Superior digital experience can position community banks as leaders in lending.

Part of our series on financial services, Keith Floen, Chief Marketing Officer of Corserv explains how investing in digital can transform community banks into leaders in lending. According to Floen, a combination of smart and flexible backend automation and sensitive, customer-centric design (on mobile and on desktop) can give smaller banks the edge over larger competitors and flashy startups.

Key takeaway: Conventional wisdom says bigger players will drive digital transformation in financial services, while smaller players will struggle to keep up. The truth is, there’s nothing stopping community banks from making a big impact by investing in improved digital experiences now and surpassing their larger competitors.  

Community Banks Are Falling Behind in Key Ways 

Community banks are lagging behind larger competitors in delivering cutting-edge digital experiences. But developing a strong, intuitive interface for customers is only part of the problem. 

Larger financial institutions are driving digital transformation by automating and digitizing the lending process itself, including applications, background checks, and underwriting. Many community banks still rely on manual and paper processes to manage lending decisions.

As Floen puts it, “community banks are not leading the market – they’re following. Meanwhile, the new Fintech companies out there are competing with the community banks and they provide end-to-end solutions.”

Though the user interface is key, it isn’t the whole story. Excellent digital delivery requires more than an attractive front-end – it requires an efficient pipeline. Large institutions are leveraging digital tools to deliver faster and more efficient lending decisions and to provide more complex products like credit card services. This new, low-friction backend integrates with a well-designed UI to deliver a seamless consumer journey.  

Fintech Companies Are Delivering Integrated Experiences

Fintech stars like Betterment and SoFi offer consumers total integration right out of the box. Community banks should take notice — they’re here to eat your lunch. Fintech startups know that most consumers are ready to ditch their banks for speed, convenience, and superior digital experience. 

But Fintech companies can’t match community banks on in-person service and comprehensive offerings. Community banks can improve customer retention by investing in quality digital experiences to match their in-person delivery.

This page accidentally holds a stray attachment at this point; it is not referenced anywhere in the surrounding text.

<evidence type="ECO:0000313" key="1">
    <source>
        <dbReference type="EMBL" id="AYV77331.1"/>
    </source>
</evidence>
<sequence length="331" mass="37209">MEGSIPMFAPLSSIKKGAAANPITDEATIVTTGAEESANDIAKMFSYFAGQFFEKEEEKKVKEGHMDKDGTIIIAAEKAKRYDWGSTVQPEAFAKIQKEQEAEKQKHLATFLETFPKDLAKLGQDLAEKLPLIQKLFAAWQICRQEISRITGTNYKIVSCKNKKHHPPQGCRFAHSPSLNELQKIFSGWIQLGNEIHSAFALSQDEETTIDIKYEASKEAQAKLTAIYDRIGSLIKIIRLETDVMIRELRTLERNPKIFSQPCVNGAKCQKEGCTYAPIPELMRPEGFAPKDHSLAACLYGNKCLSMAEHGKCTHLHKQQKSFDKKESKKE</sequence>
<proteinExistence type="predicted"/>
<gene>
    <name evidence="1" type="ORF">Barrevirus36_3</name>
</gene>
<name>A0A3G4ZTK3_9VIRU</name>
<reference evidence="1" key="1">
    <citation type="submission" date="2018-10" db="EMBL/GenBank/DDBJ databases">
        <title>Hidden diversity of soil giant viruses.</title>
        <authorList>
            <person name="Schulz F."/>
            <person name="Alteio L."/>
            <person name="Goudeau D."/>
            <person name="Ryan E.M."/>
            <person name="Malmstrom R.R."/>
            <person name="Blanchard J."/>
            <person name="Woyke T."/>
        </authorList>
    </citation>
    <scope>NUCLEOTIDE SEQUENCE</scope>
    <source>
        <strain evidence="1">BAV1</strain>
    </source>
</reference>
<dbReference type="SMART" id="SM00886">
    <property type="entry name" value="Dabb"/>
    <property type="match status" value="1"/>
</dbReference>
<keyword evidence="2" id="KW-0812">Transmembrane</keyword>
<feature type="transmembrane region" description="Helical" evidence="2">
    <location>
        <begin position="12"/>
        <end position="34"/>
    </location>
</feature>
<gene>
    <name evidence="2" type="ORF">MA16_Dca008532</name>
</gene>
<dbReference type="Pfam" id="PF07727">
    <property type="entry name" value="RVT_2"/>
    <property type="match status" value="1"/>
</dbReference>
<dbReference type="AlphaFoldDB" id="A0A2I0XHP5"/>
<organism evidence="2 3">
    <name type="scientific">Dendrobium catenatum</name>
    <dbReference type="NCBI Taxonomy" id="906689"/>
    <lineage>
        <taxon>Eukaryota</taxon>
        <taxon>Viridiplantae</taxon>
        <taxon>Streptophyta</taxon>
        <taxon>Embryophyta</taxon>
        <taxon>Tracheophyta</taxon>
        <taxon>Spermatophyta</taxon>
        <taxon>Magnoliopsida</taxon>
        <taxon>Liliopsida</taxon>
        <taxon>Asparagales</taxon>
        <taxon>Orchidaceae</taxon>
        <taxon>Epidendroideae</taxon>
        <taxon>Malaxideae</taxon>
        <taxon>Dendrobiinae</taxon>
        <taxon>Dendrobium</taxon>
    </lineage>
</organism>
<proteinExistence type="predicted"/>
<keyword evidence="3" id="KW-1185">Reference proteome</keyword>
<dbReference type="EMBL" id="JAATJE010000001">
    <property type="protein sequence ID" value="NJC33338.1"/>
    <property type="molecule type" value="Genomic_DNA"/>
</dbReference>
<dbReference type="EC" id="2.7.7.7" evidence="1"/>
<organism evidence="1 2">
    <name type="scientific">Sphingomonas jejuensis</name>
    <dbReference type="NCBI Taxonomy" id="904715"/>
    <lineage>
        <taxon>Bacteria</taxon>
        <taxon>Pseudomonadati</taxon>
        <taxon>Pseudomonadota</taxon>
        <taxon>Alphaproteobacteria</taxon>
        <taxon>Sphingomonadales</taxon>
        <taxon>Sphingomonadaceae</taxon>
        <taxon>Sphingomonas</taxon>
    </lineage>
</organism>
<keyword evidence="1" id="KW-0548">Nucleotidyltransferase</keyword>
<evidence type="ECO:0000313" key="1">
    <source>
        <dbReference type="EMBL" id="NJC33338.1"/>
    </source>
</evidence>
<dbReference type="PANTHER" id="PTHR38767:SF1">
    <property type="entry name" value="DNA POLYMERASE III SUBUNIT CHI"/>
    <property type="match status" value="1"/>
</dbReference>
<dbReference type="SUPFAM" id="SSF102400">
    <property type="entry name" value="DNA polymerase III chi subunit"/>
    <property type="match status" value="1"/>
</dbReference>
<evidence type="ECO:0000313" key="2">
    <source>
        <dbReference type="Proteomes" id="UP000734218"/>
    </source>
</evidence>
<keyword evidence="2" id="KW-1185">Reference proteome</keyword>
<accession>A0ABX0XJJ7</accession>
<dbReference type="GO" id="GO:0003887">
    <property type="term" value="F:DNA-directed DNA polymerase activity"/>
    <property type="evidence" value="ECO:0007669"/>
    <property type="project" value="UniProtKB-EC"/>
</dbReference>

Innovation in Community Banking 

Community banking can benefit significantly from digital innovation, and we already have examples of community banks becoming leaders in digital innovation. Corserv collaborated with Pinnacle Bank of Nevada to implement a digital lending experience and modern, digital-first customer experience. Pinnacle has seen significant growth from the transformation. 

The founding team at Corserv realized that for financial institutions below a certain size, the regulatory burden was making providing credit cards unprofitable. To address this, Corserv built a custom system that automates compliance to deliver credit card products at a reduced cost.

Floen explains: “We looked at what the barriers were for smaller banks to get into the credit card space. Because of regulations, complexity, digital requirements, etc., many banks said the hurdle was too great. It’s a three to five year investment before they see their first dollar. We said that’s just not acceptable. So we redesigned the system from scratch.”

To make it more broadly applicable, Corserv rebuilt the system as a full credit-card service geared toward smaller financial institutions. Corserv’s system automates data management and even shares in the risk.

With the right partners, community banks can compete against Fintech startups on digital experience and against larger institutions on credit card lending —all with the added benefit of a human touch and excellent in-person service. 


Author Cooper Pickett

Cooper is the CEO and a co-founder of L&T Co. He is a partner of Columbia Entrepreneurship at the Columbia Startup Lab and a 2010 graduate of Columbia University (CC’10). At L&T, he oversees a growing international team that works around the clock to get clients results. He has extensive leadership and team-building experience from his time as the CMO of a real estate startup. He excels as a marketer and strategist — qualities he refined and developed as the founder of e-commerce businesses in the sports and subscription spaces. With the founding of L&T, Cooper brings these strategies and insights to companies worldwide. He participates in Princeton University’s Employer in Residence program, serves on the Columbia Startup Lab’s leadership committee, and speaks on industry panels about entrepreneurship, marketing, and startups. On occasion, he teaches web marketing at General Assembly.

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